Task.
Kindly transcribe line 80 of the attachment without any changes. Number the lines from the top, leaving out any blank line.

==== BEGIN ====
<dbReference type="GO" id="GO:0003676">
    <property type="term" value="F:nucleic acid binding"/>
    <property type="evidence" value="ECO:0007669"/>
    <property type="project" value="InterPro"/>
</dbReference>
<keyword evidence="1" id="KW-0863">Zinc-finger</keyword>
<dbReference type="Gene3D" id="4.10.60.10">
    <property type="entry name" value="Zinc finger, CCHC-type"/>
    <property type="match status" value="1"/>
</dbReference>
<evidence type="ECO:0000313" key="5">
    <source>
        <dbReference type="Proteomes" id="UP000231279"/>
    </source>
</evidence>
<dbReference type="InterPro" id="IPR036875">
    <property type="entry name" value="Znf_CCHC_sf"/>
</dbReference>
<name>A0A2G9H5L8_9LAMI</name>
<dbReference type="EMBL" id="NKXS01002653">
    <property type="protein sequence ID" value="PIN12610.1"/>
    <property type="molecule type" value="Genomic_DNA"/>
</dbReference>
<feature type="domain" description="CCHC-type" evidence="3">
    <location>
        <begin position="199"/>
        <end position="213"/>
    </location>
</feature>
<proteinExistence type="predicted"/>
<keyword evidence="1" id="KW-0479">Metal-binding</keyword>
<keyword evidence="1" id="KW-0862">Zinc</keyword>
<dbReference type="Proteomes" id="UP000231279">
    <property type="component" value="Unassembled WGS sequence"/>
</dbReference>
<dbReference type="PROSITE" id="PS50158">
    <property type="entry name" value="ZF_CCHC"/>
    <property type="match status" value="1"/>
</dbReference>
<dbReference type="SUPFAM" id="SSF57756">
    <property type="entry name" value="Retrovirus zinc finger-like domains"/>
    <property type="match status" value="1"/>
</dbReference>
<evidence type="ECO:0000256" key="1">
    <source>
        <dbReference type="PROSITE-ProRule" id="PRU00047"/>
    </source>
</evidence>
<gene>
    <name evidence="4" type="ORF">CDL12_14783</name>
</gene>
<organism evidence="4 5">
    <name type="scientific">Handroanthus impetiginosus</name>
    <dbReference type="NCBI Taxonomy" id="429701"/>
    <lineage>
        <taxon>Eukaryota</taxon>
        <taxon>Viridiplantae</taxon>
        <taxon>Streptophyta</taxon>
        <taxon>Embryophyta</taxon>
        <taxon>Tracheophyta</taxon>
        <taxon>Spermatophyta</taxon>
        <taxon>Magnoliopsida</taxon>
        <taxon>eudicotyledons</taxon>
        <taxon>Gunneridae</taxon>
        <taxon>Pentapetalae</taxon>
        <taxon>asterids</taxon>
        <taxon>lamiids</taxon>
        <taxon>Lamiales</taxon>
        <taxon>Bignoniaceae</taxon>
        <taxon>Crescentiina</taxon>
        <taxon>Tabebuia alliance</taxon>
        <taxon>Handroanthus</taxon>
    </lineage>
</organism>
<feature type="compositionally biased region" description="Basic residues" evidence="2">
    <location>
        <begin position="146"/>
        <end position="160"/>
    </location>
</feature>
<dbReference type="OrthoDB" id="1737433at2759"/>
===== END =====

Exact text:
</feature>